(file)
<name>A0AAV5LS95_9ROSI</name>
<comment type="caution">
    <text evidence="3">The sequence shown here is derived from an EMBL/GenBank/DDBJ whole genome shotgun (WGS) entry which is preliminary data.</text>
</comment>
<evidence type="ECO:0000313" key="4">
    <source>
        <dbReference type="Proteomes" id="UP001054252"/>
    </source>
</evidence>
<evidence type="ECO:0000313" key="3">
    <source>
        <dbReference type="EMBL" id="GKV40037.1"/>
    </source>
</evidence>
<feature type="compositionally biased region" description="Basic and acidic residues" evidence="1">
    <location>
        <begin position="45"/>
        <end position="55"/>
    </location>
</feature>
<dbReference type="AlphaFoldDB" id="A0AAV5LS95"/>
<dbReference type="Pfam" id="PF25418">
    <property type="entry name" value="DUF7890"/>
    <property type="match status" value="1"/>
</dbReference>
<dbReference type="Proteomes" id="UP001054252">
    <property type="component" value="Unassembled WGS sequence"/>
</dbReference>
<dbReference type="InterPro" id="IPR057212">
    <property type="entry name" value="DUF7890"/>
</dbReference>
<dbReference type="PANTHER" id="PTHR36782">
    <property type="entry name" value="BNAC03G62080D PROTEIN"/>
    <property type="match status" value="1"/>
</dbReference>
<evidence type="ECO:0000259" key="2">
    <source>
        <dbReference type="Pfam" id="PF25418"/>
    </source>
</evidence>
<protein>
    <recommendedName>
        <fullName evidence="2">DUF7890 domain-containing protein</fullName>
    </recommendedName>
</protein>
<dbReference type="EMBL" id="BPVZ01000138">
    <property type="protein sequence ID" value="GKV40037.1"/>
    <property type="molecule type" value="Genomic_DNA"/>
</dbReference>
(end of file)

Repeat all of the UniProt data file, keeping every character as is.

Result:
<name>A0AAV5LS95_9ROSI</name>
<comment type="caution">
    <text evidence="3">The sequence shown here is derived from an EMBL/GenBank/DDBJ whole genome shotgun (WGS) entry which is preliminary data.</text>
</comment>
<evidence type="ECO:0000313" key="4">
    <source>
        <dbReference type="Proteomes" id="UP001054252"/>
    </source>
</evidence>
<evidence type="ECO:0000313" key="3">
    <source>
        <dbReference type="EMBL" id="GKV40037.1"/>
    </source>
</evidence>
<feature type="compositionally biased region" description="Basic and acidic residues" evidence="1">
    <location>
        <begin position="45"/>
        <end position="55"/>
    </location>
</feature>
<dbReference type="AlphaFoldDB" id="A0AAV5LS95"/>
<dbReference type="Pfam" id="PF25418">
    <property type="entry name" value="DUF7890"/>
    <property type="match status" value="1"/>
</dbReference>
<dbReference type="Proteomes" id="UP001054252">
    <property type="component" value="Unassembled WGS sequence"/>
</dbReference>
<dbReference type="InterPro" id="IPR057212">
    <property type="entry name" value="DUF7890"/>
</dbReference>
<dbReference type="PANTHER" id="PTHR36782">
    <property type="entry name" value="BNAC03G62080D PROTEIN"/>
    <property type="match status" value="1"/>
</dbReference>
<evidence type="ECO:0000259" key="2">
    <source>
        <dbReference type="Pfam" id="PF25418"/>
    </source>
</evidence>
<protein>
    <recommendedName>
        <fullName evidence="2">DUF7890 domain-containing protein</fullName>
    </recommendedName>
</protein>
<dbReference type="EMBL" id="BPVZ01000138">
    <property type="protein sequence ID" value="GKV40037.1"/>
    <property type="molecule type" value="Genomic_DNA"/>
</dbReference>